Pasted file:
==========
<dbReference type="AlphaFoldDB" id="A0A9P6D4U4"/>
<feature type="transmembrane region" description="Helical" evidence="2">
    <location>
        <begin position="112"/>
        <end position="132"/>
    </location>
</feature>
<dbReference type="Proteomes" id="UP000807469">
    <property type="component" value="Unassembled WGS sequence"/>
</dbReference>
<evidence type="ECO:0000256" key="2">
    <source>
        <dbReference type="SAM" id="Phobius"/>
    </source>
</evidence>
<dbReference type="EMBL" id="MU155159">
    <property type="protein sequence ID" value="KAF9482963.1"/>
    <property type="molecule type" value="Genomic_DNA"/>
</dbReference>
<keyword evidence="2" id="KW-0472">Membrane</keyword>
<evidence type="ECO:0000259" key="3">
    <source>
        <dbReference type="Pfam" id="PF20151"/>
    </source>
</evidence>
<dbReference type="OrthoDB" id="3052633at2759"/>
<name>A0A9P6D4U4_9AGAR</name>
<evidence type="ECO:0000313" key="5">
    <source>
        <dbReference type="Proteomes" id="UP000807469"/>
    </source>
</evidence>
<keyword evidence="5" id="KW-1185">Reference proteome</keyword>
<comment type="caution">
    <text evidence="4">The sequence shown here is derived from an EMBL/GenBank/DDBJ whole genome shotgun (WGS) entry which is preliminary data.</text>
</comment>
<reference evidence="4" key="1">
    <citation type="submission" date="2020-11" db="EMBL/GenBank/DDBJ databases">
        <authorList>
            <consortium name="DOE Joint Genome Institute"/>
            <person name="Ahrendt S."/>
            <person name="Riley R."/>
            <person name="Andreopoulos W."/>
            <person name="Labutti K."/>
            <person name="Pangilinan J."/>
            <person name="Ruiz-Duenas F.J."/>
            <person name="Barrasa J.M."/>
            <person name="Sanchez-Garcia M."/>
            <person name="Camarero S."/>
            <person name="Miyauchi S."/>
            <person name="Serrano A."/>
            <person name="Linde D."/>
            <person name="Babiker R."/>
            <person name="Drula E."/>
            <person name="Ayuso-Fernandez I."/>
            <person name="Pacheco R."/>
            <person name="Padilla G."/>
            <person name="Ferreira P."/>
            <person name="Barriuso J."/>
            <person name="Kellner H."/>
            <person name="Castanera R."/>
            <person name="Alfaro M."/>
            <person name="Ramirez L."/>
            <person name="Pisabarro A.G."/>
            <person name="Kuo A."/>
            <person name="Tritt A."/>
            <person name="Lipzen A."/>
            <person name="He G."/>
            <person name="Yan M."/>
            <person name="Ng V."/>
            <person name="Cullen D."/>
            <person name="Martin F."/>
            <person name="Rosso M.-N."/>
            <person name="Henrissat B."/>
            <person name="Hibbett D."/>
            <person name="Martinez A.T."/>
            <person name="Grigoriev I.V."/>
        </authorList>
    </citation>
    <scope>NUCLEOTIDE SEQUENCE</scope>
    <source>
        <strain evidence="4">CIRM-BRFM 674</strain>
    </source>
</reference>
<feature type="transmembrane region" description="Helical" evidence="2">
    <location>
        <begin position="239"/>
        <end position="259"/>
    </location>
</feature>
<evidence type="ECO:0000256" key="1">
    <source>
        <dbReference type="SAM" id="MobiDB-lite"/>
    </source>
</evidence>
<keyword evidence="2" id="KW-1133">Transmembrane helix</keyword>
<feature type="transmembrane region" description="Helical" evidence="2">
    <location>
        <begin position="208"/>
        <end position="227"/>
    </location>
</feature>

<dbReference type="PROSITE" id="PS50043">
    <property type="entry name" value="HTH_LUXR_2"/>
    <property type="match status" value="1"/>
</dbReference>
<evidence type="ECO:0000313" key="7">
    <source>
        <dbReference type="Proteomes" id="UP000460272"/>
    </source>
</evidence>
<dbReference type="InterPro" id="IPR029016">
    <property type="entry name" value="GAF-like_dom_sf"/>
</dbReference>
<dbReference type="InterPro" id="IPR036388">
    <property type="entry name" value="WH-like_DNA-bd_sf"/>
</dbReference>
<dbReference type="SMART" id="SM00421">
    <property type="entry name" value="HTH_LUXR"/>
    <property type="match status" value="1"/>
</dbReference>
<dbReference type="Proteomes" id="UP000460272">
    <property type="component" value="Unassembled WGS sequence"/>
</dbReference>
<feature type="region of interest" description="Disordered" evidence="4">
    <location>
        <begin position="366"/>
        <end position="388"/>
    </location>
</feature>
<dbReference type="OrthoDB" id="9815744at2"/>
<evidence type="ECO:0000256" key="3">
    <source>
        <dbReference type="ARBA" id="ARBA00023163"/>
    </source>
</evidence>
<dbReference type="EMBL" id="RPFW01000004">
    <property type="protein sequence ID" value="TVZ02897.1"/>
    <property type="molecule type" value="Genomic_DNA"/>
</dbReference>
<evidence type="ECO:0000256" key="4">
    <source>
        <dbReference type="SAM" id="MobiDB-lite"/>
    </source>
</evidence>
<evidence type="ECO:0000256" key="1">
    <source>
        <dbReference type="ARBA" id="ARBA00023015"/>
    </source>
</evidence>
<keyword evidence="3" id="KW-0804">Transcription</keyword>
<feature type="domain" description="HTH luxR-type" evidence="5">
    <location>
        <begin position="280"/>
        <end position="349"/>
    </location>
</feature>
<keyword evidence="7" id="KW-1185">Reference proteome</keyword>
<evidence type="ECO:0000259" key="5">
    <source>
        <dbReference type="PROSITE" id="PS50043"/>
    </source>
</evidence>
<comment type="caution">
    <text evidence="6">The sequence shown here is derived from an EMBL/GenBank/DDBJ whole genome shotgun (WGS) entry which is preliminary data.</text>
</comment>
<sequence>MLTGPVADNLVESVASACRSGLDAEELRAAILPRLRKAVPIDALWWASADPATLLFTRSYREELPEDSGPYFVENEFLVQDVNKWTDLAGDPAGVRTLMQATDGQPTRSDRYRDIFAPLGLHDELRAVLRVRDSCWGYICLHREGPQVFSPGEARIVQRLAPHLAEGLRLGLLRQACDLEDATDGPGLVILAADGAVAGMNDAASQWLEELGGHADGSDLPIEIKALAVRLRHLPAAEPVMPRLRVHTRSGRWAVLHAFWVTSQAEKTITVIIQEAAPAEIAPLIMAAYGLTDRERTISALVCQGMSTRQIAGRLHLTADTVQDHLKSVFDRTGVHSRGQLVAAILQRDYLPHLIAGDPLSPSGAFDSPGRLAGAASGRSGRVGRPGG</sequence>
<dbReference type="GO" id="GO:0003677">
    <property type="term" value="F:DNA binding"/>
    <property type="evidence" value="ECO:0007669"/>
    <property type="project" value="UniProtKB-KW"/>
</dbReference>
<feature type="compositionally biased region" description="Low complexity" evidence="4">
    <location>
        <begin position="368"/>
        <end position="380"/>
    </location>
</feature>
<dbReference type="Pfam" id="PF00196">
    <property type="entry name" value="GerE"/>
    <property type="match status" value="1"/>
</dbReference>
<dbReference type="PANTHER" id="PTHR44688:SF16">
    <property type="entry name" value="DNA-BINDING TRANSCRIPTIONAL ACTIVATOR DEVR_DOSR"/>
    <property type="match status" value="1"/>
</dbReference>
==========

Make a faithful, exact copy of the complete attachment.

<dbReference type="AlphaFoldDB" id="A0A9P6D4U4"/>
<feature type="transmembrane region" description="Helical" evidence="2">
    <location>
        <begin position="112"/>
        <end position="132"/>
    </location>
</feature>
<dbReference type="Proteomes" id="UP000807469">
    <property type="component" value="Unassembled WGS sequence"/>
</dbReference>
<evidence type="ECO:0000256" key="2">
    <source>
        <dbReference type="SAM" id="Phobius"/>
    </source>
</evidence>
<dbReference type="EMBL" id="MU155159">
    <property type="protein sequence ID" value="KAF9482963.1"/>
    <property type="molecule type" value="Genomic_DNA"/>
</dbReference>
<keyword evidence="2" id="KW-0472">Membrane</keyword>
<evidence type="ECO:0000259" key="3">
    <source>
        <dbReference type="Pfam" id="PF20151"/>
    </source>
</evidence>
<dbReference type="OrthoDB" id="3052633at2759"/>
<name>A0A9P6D4U4_9AGAR</name>
<evidence type="ECO:0000313" key="5">
    <source>
        <dbReference type="Proteomes" id="UP000807469"/>
    </source>
</evidence>
<keyword evidence="5" id="KW-1185">Reference proteome</keyword>
<comment type="caution">
    <text evidence="4">The sequence shown here is derived from an EMBL/GenBank/DDBJ whole genome shotgun (WGS) entry which is preliminary data.</text>
</comment>
<reference evidence="4" key="1">
    <citation type="submission" date="2020-11" db="EMBL/GenBank/DDBJ databases">
        <authorList>
            <consortium name="DOE Joint Genome Institute"/>
            <person name="Ahrendt S."/>
            <person name="Riley R."/>
            <person name="Andreopoulos W."/>
            <person name="Labutti K."/>
            <person name="Pangilinan J."/>
            <person name="Ruiz-Duenas F.J."/>
            <person name="Barrasa J.M."/>
            <person name="Sanchez-Garcia M."/>
            <person name="Camarero S."/>
            <person name="Miyauchi S."/>
            <person name="Serrano A."/>
            <person name="Linde D."/>
            <person name="Babiker R."/>
            <person name="Drula E."/>
            <person name="Ayuso-Fernandez I."/>
            <person name="Pacheco R."/>
            <person name="Padilla G."/>
            <person name="Ferreira P."/>
            <person name="Barriuso J."/>
            <person name="Kellner H."/>
            <person name="Castanera R."/>
            <person name="Alfaro M."/>
            <person name="Ramirez L."/>
            <person name="Pisabarro A.G."/>
            <person name="Kuo A."/>
            <person name="Tritt A."/>
            <person name="Lipzen A."/>
            <person name="He G."/>
            <person name="Yan M."/>
            <person name="Ng V."/>
            <person name="Cullen D."/>
            <person name="Martin F."/>
            <person name="Rosso M.-N."/>
            <person name="Henrissat B."/>
            <person name="Hibbett D."/>
            <person name="Martinez A.T."/>
            <person name="Grigoriev I.V."/>
        </authorList>
    </citation>
    <scope>NUCLEOTIDE SEQUENCE</scope>
    <source>
        <strain evidence="4">CIRM-BRFM 674</strain>
    </source>
</reference>
<feature type="transmembrane region" description="Helical" evidence="2">
    <location>
        <begin position="239"/>
        <end position="259"/>
    </location>
</feature>
<evidence type="ECO:0000256" key="1">
    <source>
        <dbReference type="SAM" id="MobiDB-lite"/>
    </source>
</evidence>
<keyword evidence="2" id="KW-1133">Transmembrane helix</keyword>
<feature type="transmembrane region" description="Helical" evidence="2">
    <location>
        <begin position="208"/>
        <end position="227"/>
    </location>
</feature>

<dbReference type="PROSITE" id="PS50043">
    <property type="entry name" value="HTH_LUXR_2"/>
    <property type="match status" value="1"/>
</dbReference>
<evidence type="ECO:0000313" key="7">
    <source>
        <dbReference type="Proteomes" id="UP000460272"/>
    </source>
</evidence>
<dbReference type="InterPro" id="IPR029016">
    <property type="entry name" value="GAF-like_dom_sf"/>
</dbReference>
<dbReference type="InterPro" id="IPR036388">
    <property type="entry name" value="WH-like_DNA-bd_sf"/>
</dbReference>
<dbReference type="SMART" id="SM00421">
    <property type="entry name" value="HTH_LUXR"/>
    <property type="match status" value="1"/>
</dbReference>
<dbReference type="Proteomes" id="UP000460272">
    <property type="component" value="Unassembled WGS sequence"/>
</dbReference>
<feature type="region of interest" description="Disordered" evidence="4">
    <location>
        <begin position="366"/>
        <end position="388"/>
    </location>
</feature>
<dbReference type="OrthoDB" id="9815744at2"/>
<evidence type="ECO:0000256" key="3">
    <source>
        <dbReference type="ARBA" id="ARBA00023163"/>
    </source>
</evidence>
<dbReference type="EMBL" id="RPFW01000004">
    <property type="protein sequence ID" value="TVZ02897.1"/>
    <property type="molecule type" value="Genomic_DNA"/>
</dbReference>
<evidence type="ECO:0000256" key="4">
    <source>
        <dbReference type="SAM" id="MobiDB-lite"/>
    </source>
</evidence>
<evidence type="ECO:0000256" key="1">
    <source>
        <dbReference type="ARBA" id="ARBA00023015"/>
    </source>
</evidence>
<keyword evidence="3" id="KW-0804">Transcription</keyword>
<feature type="domain" description="HTH luxR-type" evidence="5">
    <location>
        <begin position="280"/>
        <end position="349"/>
    </location>
</feature>
<keyword evidence="7" id="KW-1185">Reference proteome</keyword>
<evidence type="ECO:0000259" key="5">
    <source>
        <dbReference type="PROSITE" id="PS50043"/>
    </source>
</evidence>
<comment type="caution">
    <text evidence="6">The sequence shown here is derived from an EMBL/GenBank/DDBJ whole genome shotgun (WGS) entry which is preliminary data.</text>
</comment>
<sequence>MLTGPVADNLVESVASACRSGLDAEELRAAILPRLRKAVPIDALWWASADPATLLFTRSYREELPEDSGPYFVENEFLVQDVNKWTDLAGDPAGVRTLMQATDGQPTRSDRYRDIFAPLGLHDELRAVLRVRDSCWGYICLHREGPQVFSPGEARIVQRLAPHLAEGLRLGLLRQACDLEDATDGPGLVILAADGAVAGMNDAASQWLEELGGHADGSDLPIEIKALAVRLRHLPAAEPVMPRLRVHTRSGRWAVLHAFWVTSQAEKTITVIIQEAAPAEIAPLIMAAYGLTDRERTISALVCQGMSTRQIAGRLHLTADTVQDHLKSVFDRTGVHSRGQLVAAILQRDYLPHLIAGDPLSPSGAFDSPGRLAGAASGRSGRVGRPGG</sequence>
<dbReference type="GO" id="GO:0003677">
    <property type="term" value="F:DNA binding"/>
    <property type="evidence" value="ECO:0007669"/>
    <property type="project" value="UniProtKB-KW"/>
</dbReference>
<feature type="compositionally biased region" description="Low complexity" evidence="4">
    <location>
        <begin position="368"/>
        <end position="380"/>
    </location>
</feature>
<dbReference type="Pfam" id="PF00196">
    <property type="entry name" value="GerE"/>
    <property type="match status" value="1"/>
</dbReference>
<dbReference type="PANTHER" id="PTHR44688:SF16">
    <property type="entry name" value="DNA-BINDING TRANSCRIPTIONAL ACTIVATOR DEVR_DOSR"/>
    <property type="match status" value="1"/>
</dbReference>